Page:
However, there’s the question of whether OpenGL and OpenCL should interoperate directly here. The thing with the ray tracing algorithm used is that it parallelises very well: you could allocate a processing unit for each pixel if you could afford the hardware. Or, use of a distributed computing resource, like Amazon AWS EC2 GPU instances, or even better, a supercomputer. So, locking into direct interoperation between OpenGL and OpenCL via shared texture memory on the same GPU node eliminates the possibility of running it on more than as many GPUs that you can fit in a single PC case.
Instead we’d require a very generic worker package that can be easily compiled and installed on GPU nodes without too many outside requirements; a good front-end client that can consume the data from the allocated calculators; and a scheduler that can manage the producer-consumer relationship.
(In fact, I wrote a proof-of-concept for distributed 2D Lyapunov rendering in 2005, built as screensaver modules for Mac OS X: when active, the screensaver module would call a URL to ask for a parameter block, and would submit the data back. All active screensavers would download and display the shared data as collaborators. It was rudimentary but pretty neat. I got stuck on efficient networking and the limitations of AltiVec on my rather decrepit iBook G4.)
In theory, that’s not actually particularly hard to write. The worker node is straightforward: accept a parameter block from a control node that includes the parameters of the fractal, the camera position and orientation, and the rectangle (and x-y stepping) to calculate. A dumb scheduler could be very simple to write, but it could also be extended to adapt to network conditions, frame rate requirements, worker nodes becoming available or unavailable, and so forth.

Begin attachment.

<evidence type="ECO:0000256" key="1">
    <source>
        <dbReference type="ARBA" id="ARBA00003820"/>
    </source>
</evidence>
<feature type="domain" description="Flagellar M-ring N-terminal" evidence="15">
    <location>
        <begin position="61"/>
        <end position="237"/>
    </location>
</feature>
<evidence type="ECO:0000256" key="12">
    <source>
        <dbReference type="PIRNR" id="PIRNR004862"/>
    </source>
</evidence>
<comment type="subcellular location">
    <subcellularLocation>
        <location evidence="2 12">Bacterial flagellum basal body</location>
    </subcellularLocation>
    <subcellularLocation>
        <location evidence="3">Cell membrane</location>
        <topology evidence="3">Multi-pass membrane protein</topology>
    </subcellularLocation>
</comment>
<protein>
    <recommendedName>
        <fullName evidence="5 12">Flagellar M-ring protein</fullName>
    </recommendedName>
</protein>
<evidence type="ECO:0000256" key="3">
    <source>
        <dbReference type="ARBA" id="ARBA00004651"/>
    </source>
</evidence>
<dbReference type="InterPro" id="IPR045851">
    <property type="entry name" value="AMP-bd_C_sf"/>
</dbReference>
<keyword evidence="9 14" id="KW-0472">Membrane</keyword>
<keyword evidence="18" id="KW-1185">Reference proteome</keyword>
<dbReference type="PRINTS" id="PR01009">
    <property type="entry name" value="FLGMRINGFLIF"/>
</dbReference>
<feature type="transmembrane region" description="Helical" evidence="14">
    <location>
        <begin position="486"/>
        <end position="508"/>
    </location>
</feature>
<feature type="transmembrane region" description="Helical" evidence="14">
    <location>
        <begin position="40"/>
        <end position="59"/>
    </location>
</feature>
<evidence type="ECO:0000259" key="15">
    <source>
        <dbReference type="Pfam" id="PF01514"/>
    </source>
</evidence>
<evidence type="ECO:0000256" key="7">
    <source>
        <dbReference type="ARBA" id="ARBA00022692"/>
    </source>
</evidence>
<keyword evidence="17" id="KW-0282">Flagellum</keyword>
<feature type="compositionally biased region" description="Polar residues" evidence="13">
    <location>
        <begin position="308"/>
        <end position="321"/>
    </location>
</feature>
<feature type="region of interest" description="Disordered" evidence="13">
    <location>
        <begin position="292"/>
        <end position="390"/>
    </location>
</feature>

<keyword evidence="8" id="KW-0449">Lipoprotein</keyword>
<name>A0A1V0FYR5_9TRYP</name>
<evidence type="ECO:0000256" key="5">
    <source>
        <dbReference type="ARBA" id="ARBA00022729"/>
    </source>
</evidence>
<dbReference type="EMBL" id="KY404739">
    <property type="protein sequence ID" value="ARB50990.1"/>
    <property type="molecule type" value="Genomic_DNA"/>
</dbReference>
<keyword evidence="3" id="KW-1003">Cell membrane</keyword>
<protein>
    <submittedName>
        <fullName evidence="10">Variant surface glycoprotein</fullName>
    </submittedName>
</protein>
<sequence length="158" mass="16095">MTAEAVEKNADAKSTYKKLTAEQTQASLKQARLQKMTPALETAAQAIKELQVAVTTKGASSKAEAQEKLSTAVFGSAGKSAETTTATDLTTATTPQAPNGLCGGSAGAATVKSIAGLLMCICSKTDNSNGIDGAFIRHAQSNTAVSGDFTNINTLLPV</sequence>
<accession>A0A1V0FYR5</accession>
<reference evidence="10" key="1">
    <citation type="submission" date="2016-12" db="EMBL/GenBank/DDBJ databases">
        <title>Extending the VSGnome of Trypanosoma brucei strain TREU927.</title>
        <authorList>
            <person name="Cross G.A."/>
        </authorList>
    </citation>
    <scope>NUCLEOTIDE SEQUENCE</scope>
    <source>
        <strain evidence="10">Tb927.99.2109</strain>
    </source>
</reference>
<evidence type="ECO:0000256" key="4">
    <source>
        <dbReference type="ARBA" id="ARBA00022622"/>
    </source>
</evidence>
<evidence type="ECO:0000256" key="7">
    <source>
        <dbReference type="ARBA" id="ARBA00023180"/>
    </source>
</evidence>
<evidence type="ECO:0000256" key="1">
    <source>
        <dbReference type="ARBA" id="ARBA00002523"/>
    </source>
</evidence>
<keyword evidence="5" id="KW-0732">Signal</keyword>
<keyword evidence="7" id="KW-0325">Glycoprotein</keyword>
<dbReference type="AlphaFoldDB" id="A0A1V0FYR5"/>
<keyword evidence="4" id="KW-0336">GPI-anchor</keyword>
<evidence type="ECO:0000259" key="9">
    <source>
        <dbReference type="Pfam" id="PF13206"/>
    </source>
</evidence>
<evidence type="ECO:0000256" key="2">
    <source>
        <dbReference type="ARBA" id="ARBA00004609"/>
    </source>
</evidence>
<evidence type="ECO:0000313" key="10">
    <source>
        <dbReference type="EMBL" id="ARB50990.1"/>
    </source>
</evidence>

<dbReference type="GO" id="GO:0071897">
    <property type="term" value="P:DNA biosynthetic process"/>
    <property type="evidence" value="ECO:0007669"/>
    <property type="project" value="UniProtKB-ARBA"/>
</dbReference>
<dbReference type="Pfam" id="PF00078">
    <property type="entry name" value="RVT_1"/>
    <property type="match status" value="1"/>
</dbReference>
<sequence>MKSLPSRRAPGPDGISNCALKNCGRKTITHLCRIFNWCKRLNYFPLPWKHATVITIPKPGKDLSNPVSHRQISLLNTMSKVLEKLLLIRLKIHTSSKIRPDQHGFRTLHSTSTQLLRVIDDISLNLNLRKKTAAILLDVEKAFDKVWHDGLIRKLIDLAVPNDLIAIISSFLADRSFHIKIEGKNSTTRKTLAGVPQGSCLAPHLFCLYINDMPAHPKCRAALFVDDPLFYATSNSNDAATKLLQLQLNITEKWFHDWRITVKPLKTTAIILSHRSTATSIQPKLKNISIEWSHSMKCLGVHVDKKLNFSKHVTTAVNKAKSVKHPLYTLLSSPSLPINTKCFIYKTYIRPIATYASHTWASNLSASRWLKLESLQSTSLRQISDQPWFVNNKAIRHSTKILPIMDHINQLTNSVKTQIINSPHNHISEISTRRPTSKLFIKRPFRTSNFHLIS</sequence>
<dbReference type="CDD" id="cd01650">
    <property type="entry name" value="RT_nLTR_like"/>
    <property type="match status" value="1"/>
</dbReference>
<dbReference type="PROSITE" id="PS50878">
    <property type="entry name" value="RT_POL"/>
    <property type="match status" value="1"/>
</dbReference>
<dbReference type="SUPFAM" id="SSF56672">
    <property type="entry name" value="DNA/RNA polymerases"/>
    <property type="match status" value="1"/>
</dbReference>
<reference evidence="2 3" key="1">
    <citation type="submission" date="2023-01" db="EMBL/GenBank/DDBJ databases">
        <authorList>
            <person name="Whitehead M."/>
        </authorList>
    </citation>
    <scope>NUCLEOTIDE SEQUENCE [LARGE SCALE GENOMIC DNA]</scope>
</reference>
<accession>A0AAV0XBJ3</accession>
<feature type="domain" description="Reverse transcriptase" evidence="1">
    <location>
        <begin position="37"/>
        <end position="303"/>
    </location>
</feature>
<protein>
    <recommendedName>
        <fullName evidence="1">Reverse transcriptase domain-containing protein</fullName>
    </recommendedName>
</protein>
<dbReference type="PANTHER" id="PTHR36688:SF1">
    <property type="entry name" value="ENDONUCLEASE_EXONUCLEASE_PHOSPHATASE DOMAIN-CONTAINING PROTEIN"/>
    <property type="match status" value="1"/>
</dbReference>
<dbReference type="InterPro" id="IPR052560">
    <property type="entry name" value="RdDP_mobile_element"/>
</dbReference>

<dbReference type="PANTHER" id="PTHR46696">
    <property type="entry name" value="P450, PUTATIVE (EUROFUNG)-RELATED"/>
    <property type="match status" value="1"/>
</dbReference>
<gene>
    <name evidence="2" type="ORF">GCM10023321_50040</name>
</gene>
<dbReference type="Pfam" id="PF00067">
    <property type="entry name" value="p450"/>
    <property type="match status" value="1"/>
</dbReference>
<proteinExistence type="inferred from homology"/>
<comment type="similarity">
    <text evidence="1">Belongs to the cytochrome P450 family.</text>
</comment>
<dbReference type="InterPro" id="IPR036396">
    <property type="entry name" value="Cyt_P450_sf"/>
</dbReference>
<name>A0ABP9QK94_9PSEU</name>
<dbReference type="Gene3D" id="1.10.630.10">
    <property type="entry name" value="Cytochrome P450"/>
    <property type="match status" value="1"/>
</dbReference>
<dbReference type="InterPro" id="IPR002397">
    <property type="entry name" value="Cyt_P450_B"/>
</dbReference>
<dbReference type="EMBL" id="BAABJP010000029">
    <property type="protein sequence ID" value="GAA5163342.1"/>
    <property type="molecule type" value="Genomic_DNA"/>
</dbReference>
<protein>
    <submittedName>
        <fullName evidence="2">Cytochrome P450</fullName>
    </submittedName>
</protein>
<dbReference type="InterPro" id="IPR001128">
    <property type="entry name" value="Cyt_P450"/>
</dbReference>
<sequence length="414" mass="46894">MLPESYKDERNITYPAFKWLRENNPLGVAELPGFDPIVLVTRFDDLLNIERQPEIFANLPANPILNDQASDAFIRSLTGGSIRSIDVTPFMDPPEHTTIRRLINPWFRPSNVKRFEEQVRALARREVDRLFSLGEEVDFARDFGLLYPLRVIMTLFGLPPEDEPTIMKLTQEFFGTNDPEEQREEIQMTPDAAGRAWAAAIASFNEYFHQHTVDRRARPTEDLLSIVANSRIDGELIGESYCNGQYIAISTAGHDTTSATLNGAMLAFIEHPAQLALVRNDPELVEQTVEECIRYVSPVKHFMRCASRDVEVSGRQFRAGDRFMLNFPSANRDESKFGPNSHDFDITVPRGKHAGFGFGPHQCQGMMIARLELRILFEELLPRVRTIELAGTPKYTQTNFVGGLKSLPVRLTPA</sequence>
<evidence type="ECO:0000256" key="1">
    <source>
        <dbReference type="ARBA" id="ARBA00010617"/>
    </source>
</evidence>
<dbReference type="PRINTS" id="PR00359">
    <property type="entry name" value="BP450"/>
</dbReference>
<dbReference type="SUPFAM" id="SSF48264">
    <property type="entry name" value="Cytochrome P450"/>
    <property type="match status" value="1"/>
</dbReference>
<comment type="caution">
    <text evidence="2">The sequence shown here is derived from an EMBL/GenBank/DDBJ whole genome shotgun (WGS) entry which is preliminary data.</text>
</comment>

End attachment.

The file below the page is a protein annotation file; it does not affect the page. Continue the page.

And the simple OpenGL client backed with, say,
nanomsg networking should be fairly easy to write too. It wouldn't have any concept of Lyapunov fractals, but just a simple camera position and orientation with user controls, and the ability to render pixmap data that comes in from the networking stack.
Unfortunately, this is the part where I fell down, for the simple reason that writing native OpenGL code on macOS nowadays is far harder than it should be for a hobbyist with little spare time. My health (chronic bad back) has steadily declined to the point of needing (more) surgery in early 2017, so spending whatever spare time I do have fighting a neglected and undocumented API doesn’t seem like my idea of fun… if anything, I want to spend the time improving and exploring the algorithm, not the Mac GL driver stack.
Apple’s example code is shockingly weak, and with their own technologies in place — Metal, Swift, and so forth — and their neglect of the desktop platform in favour of mobile, it doesn’t seem to be changing any time soon.
So, to continue I’d expect I’d have to migrate to Linux for maximum interoperability with the prospect of using networked calculation. Or even better, get it working in something like Unity.
What cracks me up is that such a native client and fast network facility for scheduling and rendering arbitrary ray-traced visualisation algorithms sounds like something that’d be really useful. Just slip in a nice, abstract OpenCL program and feed it into whatever borrowed supercomputer nodes you can scavenge, rent or steal, and you can fly through it with the greatest of ease. It’s the kind of project that a student could really pick up and run with.
Anyway, what I have right now is some messy code, and some nice pictures. One day I might find the time to wrangle that code into something more impressive. Fingers crossed…
For more details on the images, check out the contemporaneous Flickr album I built as I was doing the renders.